Time management is an utmost discipline: Suddenly we all have a lot of time in our hands but confronted with very few options. An old adage goes, to whom much is given, much is expected, and this time we are almost all equally gifted with long extended hours at home. Managing this time becomes critical to achieve an effective work and life or is it home balance. Once we have attended to the work needs, we have been forced to become creative in spending time to make the stay at home interesting.
Technological savviness is inevitable: With the transition almost all services have become virtual, with technology being employed in sharing, meetings, group tasks and even conferences. Suddenly distant IT terms like ‘Microsoft teams, drop box, we transfer, documents collaborations, etc have become inevitable. Needless to say some people are more challenged than others, but one thing that is clear is that we cannot avoid technology. Virtual IT support has become the norm but this means you have to work on the nuts and bolts of learning software yourself. But take it in stride; it’s all in the learning curve!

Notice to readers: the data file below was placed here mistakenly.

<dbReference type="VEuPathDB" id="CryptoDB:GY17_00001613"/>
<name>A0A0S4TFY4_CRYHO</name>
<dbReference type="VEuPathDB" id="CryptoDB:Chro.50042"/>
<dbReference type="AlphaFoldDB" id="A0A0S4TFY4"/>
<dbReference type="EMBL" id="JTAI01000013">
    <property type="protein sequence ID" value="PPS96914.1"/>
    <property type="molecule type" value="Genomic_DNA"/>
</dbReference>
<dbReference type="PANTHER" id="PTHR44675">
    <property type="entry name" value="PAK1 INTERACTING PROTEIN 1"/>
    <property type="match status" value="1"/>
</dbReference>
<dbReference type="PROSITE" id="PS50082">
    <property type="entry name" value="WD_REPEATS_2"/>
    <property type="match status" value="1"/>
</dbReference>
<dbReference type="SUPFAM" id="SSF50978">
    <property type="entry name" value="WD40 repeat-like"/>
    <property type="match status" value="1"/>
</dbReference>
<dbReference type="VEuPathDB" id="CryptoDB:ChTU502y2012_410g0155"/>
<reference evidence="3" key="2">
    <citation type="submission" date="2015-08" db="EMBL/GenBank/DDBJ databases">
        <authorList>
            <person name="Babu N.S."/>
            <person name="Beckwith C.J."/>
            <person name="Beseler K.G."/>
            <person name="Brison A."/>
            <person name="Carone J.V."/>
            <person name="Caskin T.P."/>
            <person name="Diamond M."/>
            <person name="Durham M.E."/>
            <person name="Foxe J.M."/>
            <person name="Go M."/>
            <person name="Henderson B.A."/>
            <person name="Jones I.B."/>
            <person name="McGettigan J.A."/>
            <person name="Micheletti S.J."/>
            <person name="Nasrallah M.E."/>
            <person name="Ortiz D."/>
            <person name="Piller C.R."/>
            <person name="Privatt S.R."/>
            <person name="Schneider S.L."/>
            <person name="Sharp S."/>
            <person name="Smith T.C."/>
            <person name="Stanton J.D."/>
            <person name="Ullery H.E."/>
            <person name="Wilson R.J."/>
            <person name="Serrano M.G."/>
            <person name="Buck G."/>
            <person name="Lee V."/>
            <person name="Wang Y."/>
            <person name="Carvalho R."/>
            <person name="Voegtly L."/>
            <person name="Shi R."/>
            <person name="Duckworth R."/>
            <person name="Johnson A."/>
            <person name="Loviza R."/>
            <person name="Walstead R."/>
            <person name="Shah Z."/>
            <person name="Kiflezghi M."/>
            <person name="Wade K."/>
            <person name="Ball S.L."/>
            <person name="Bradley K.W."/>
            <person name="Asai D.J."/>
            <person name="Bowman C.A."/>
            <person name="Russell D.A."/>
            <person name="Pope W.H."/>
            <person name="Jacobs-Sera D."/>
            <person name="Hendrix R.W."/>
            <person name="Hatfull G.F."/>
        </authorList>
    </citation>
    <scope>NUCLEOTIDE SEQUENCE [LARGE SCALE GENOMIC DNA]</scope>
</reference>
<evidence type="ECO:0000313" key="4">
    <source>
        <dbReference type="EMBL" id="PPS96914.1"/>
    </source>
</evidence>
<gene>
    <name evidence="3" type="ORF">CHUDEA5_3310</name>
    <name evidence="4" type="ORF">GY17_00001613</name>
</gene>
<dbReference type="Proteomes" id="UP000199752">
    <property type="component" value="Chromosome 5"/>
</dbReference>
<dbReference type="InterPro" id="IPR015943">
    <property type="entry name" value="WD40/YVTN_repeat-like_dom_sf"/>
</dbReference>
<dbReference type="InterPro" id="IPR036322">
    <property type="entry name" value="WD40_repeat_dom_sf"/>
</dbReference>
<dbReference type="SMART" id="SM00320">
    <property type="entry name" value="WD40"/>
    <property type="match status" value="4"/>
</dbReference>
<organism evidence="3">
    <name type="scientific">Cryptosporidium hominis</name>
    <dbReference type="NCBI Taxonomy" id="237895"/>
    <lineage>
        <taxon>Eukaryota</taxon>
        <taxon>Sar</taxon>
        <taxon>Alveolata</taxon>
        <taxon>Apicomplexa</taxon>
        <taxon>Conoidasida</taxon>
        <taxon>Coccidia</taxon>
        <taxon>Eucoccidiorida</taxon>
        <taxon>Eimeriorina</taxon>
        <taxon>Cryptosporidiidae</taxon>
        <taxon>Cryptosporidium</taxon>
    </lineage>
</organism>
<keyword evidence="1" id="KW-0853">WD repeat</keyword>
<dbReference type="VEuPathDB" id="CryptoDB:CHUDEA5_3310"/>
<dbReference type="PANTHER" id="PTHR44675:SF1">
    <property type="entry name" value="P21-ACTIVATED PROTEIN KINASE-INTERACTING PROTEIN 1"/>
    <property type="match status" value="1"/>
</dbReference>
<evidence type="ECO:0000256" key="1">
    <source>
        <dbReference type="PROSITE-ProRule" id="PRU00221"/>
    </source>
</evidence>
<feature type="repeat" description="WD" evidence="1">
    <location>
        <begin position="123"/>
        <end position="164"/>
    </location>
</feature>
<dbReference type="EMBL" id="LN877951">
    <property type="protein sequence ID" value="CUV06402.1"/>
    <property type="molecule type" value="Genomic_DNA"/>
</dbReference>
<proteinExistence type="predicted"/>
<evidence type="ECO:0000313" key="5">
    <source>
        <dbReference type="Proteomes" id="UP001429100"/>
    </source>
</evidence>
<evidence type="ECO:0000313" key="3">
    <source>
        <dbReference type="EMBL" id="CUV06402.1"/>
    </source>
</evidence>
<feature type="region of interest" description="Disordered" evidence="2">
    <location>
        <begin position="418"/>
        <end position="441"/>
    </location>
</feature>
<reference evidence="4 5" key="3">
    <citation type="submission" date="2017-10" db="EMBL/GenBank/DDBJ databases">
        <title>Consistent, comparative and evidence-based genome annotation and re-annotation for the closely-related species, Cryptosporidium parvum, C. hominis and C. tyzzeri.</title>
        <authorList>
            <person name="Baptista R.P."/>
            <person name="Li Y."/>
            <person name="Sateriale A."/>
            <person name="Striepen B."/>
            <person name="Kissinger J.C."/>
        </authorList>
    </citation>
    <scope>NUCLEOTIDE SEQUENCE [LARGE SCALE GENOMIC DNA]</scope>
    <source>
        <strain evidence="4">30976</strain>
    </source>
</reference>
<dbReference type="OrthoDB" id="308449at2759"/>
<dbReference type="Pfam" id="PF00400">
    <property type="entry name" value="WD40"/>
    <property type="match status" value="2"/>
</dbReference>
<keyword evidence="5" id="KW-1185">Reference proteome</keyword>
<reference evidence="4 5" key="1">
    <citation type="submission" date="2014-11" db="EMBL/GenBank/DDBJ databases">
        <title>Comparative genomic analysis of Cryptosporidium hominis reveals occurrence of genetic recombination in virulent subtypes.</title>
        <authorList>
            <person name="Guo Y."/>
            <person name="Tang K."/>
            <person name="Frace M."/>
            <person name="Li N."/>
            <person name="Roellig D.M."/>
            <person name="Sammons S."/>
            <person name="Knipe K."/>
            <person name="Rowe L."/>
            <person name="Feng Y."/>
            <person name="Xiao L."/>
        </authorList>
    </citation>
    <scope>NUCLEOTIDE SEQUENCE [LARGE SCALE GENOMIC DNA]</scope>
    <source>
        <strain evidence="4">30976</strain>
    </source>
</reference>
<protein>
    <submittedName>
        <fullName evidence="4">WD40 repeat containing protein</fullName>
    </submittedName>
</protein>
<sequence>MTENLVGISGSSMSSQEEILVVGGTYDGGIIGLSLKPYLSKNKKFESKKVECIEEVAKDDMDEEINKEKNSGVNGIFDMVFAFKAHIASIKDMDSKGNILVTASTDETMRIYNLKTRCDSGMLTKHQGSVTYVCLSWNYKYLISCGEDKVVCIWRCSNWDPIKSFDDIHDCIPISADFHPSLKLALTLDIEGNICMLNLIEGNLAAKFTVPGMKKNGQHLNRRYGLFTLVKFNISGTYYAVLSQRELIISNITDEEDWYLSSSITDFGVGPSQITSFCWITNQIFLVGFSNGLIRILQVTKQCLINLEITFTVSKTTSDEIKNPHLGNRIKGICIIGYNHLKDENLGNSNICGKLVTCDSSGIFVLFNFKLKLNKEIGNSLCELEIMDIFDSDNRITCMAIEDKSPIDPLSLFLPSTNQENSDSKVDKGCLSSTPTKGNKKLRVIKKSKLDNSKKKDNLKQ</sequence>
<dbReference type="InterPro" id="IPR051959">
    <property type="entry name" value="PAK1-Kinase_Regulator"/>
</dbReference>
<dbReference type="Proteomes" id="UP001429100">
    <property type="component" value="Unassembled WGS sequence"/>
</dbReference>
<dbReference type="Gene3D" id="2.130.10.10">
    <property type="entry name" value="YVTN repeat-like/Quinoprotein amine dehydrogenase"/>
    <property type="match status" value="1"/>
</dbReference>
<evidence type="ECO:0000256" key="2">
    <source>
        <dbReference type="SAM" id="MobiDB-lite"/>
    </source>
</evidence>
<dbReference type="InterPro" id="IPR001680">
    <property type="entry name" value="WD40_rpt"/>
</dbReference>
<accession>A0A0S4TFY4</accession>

Work life balance taken literally: For the longest time we’ve been guilty of tossing the statement work-life balance and especially in relation to the family. However the full experience had been limited to the weekends that are further disrupted by personal errands, limiting it to a few hours of interaction. However, the experience of being under the same floor with our families for extended hours- 24/7 is almost surreal. Gone are the days families would exchange small talk and pleasantries between catching up on news, doing homework and having dinner together before catching sleep for a few hours before the routine replays. With no school or much engagement outside, there is all the time and suddenly there is need to have longer and hopefully meaningful and impactful conversations as a unit. Consequently, many people are relearning their children, spouses, and partners and even rediscovering themselves and their hidden talents and gifts, given the time in our hands.